Scott:  Not sure, I could do with some myself. Rejection is very hard to take particularly if your passion, effort, and skill has been given at maximum capacity with no appreciation. Having thick skin with an understanding team and family around you allow you to bounce back and positive ready for the next opportunity.

Ben:  Have a day of getting angry, spend a few hours doubting yourself, pace up and down a bit, sit down have a whisky, go to sleep, and the next day chin up and smile, because you never know what’s around the corner.

How do you market yourself?

Ben:  In the USA our wonderful rep TMAR are always putting our folio in-front of the right people and submitting our work to awards. Back in the UK it’s currently been attending events, networking and getting meetings with potential commissioners.  Fortunately, The Operators Creative has developed a strong brand over the past 7 years so we regularly get opportunities based on word of mouth and portfolio.

Series Interview:  The Operators Creative Production Studio

What inspires you?

Scott:  Some very creative influencers around the globe producing amazing quality projects as well as the smart business pioneers who can juggle the creative, business work life while making a good profit.

Ben:  Humour and observation, I love to watch people and situations unfold. I think creative people spot beauty and narrative in the strangest of places.

Where do you seek inspiration?

Scott:  Online, visiting photographer & directors sites as well as visiting London galleries and portfolio based platforms like Behance along with all the relevant social sites. The flexibility to view the world’s creatives on your mobile devices while on the move makes keeping up to date so easy now.

Series Interview:  The Operators Creative Production Studio

Would you have any advice to artists/photographers just starting out?

Ben:  Believe in yourself and if you really want it, you will make it happen. It’s rare to get things handed to you on a plate, and for every mistake or criticism, which there will be lots, keep believing and moving forward.

What are you passionate about, gets your blood pumping, or gives you joy?

Scott:  The complex projects out there, I like a jigsaw puzzle of multi-part images to create a beast of a composition with a fun colour grade to finish things off. The more difficult the better…Crazy I know!

Series Interview:  The Operators Creative Production Studio

How do you approach your down time?

Scott:  I wish I could say I have much down time, but as much as I can I spend with my family and children is great, but even when I’m not with them, or working on commissioned work, I’m usually working on personal projects, or learning new software packages, as well as building websites… can’t switch off!

 

NEWS: The Operators Creative


The Operators Creative, Ben Le Tourneau and Scott Freeman, recently produced a project for Costa Coffee via the lovely folks at Karmarama.

This high end CGI production factored in liters of coffee consumption to rival the man hours of production to produce this simulated photo realistic hourglass trickling with coffee beans.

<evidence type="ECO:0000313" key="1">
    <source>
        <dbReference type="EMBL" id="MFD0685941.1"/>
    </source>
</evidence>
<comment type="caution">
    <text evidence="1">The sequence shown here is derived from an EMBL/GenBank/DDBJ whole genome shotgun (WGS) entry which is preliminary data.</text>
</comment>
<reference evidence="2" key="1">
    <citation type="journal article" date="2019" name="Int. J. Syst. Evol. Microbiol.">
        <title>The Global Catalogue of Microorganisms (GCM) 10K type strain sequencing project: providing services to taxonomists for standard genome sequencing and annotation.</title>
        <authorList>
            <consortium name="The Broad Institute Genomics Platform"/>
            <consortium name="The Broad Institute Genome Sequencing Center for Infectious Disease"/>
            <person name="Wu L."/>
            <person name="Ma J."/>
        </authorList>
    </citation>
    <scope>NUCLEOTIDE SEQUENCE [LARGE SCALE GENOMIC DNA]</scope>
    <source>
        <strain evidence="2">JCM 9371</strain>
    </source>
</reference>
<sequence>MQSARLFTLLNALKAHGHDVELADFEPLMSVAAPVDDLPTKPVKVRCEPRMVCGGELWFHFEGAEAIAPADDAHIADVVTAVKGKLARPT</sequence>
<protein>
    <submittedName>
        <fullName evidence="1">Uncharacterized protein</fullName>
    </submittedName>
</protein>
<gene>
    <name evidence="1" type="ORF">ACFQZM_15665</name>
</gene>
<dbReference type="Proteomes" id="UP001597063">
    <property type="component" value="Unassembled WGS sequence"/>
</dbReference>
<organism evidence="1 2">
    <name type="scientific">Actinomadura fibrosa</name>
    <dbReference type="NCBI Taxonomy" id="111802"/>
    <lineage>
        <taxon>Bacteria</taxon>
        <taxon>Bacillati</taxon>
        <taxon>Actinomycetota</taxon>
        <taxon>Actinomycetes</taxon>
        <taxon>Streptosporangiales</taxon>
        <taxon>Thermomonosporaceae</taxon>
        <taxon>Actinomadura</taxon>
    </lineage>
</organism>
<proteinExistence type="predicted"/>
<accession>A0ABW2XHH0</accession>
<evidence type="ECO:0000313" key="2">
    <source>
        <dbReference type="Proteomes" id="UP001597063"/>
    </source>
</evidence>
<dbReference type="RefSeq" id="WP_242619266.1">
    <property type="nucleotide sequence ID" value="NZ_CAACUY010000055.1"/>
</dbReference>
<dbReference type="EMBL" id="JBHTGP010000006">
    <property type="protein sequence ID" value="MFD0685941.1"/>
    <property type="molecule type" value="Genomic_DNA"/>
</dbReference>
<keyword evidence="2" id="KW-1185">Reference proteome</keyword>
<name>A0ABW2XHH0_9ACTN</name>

The glass and beans were all digitally created and they made sure every bean was individual in shape and look. It’s all about the little details at The Operators Creative.

 

Karmarama wanted to create a visually striking classical hourglass containing a batch of Costa’s lovely roasted coffee beans. This set of large format imagery coupled with a supporting animation was developed to showcase a new Costa promotion which allows consumers to try a very new and limited edition roast for an hour every day.  Click here for the making of video.

NEWS:  The Operators Creative

Using their digital studio which is brimming with clever CGI and Post Production artistry, the team got to work building, simulating and developing a truly photorealistic timer which contained the exact amount of beans to trickle out in just one minute. This fully loop-able animation coupled with 2 extremely large format stills were designed by perfecting the shape, texture and lighting, so that the final look is on brand, warm with a rustic feel.

The Operators Creative has a great collective of food loving practitioners that can help produce the best work possible. But producing great work doesn’t stop on set. Their digital team of artists are specialists in the post-production kitchen.  See the food and drink reel here.

We have a beautiful menu of CGI work that captures the natural, organic and highly textured finishes that food visuals deserve. That love flows over into motion simulation for liquids and the detailed touches that glass and plastics require which mostly accompany food and drink content.

Do you Deer with LSD

LSD recently had the great privilege of working with celebrated Italian creative Lele Panzeri.  Panzeri approached them to collaborate, design and produce an original concept involving swimsuits.

What’s more iconic than the Monokini – designed by Rudi Gernreich in the 60s, modeled by Peggy Moffitt and photographed by the renowned William Claxton.

Their team brainstormed giving the Monokini a modern appeal, pushing the limits of creativity, combining photography, makeup, live action, 3Dand CGI.  With backgrounds in traditional photography, LSD prides themselves in creating highly realistic elements using the latest in technology to capture all the fine details for the final image.  Fashion photographer Mattia Guolo, the newest member of the team, headed the project, successfully combining the visual and CGI talents of the LSD post production team.  Francesco Guerrera of Fralligraphy created the lettering on the image and Acqua Su Marte supported them with their studio facility.

Big things are coming this month, stay tuned, for the launch of LSD’s new and refreshed website.